The first Israeli memorial in honour of lesbian, gay, bisexual and transgender (LGBT) people who were killed by the Nazis was unveiled on Friday in a Tel Aviv park.
The triangular concrete plaque proclaims in English, Hebrew and German: “In memory of those persecuted by the Nazis regime for their sexual orientation and gender identity”.
Its shape represents the pink triangles that the Nazis forced LGBT people to wear.
The memorial was the brainchild of openly gay former Tel Aviv councilman Eran Lev.
At the unveiling, Mayor Ron Huldai said: “In addition to the extermination of Europe’s Jews, the Nazis committed many atrocities in an attempt to destroy anyone who was considered ‘different’.
“This monument reminds us all how important it is for us to respect every human being. It is only natural that such a reminder will exist in Tel Aviv – a city that warmly embraces all groups and minorities.”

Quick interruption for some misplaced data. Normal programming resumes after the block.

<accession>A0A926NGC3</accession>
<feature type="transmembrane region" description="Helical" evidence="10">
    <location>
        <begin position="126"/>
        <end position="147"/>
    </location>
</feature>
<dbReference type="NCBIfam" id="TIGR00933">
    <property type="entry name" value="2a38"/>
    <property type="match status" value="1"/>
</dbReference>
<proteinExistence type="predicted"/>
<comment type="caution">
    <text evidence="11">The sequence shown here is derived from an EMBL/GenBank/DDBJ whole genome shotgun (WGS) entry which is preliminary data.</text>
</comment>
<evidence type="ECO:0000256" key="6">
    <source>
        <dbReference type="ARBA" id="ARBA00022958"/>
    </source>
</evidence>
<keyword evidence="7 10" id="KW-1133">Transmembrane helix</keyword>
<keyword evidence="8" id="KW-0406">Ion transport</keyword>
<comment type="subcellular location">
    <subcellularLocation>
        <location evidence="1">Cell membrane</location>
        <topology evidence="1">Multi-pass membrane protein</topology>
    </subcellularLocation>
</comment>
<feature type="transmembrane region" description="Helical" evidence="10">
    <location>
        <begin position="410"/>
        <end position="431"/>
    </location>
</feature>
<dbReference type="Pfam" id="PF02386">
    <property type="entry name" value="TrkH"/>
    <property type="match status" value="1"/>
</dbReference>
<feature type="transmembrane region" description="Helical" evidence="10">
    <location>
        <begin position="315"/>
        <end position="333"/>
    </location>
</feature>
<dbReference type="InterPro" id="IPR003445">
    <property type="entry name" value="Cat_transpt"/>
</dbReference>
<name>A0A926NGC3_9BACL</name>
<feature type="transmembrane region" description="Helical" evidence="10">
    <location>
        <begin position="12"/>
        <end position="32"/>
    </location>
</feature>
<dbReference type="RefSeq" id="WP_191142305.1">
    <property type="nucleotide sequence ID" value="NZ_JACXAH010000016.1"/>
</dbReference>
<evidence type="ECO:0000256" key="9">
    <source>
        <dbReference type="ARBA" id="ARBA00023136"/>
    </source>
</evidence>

The ceremony was also attended by the German Ambassador to Israel Andreas Michaelis.
The exact number of people who were persecuted during the holocaust because of their sexual orientation is unknown, but some estimates suggest that about 54,000 homosexuals were arrested by Nazis with 7,000 to 10,000 killed in concentration camps.
There are other LGBT holocaust memorials in LGBT friendly cities such as Amsterdam, Berlin, San Francisco and Sydney.
Tel Aviv has been dubbed “the gay capital of the Middle East” and is known for being gay friendly and for its annual Pride Parade and gay beach.
While Israel recognises same-sex marriages licensed in other countries, it does not allow same-sex couples to marry on Israeli soil.